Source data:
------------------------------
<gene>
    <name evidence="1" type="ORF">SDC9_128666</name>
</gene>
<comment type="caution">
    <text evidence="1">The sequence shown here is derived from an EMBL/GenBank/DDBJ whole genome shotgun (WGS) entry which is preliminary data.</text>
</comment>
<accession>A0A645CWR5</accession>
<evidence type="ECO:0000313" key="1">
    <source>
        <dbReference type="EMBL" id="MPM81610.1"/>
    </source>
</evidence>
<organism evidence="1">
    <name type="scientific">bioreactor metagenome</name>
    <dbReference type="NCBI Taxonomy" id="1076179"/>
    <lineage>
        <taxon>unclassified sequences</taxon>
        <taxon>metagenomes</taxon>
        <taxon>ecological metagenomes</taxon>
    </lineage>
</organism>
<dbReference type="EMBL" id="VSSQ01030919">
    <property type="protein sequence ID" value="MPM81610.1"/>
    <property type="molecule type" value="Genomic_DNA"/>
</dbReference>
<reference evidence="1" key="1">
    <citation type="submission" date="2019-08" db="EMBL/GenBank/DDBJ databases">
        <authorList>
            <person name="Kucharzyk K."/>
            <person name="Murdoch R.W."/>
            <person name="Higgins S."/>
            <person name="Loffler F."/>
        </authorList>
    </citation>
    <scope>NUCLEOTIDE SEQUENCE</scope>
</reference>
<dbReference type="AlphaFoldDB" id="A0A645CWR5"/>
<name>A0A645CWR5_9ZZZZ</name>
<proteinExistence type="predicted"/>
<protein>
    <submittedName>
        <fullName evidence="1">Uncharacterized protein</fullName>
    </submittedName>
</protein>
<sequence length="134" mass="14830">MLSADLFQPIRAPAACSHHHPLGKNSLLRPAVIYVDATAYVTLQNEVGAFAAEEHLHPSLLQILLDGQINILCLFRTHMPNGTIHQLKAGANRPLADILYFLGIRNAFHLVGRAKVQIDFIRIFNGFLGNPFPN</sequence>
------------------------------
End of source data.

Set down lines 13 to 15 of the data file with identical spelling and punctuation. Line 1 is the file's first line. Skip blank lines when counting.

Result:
<organism evidence="1">
    <name type="scientific">bioreactor metagenome</name>
    <dbReference type="NCBI Taxonomy" id="1076179"/>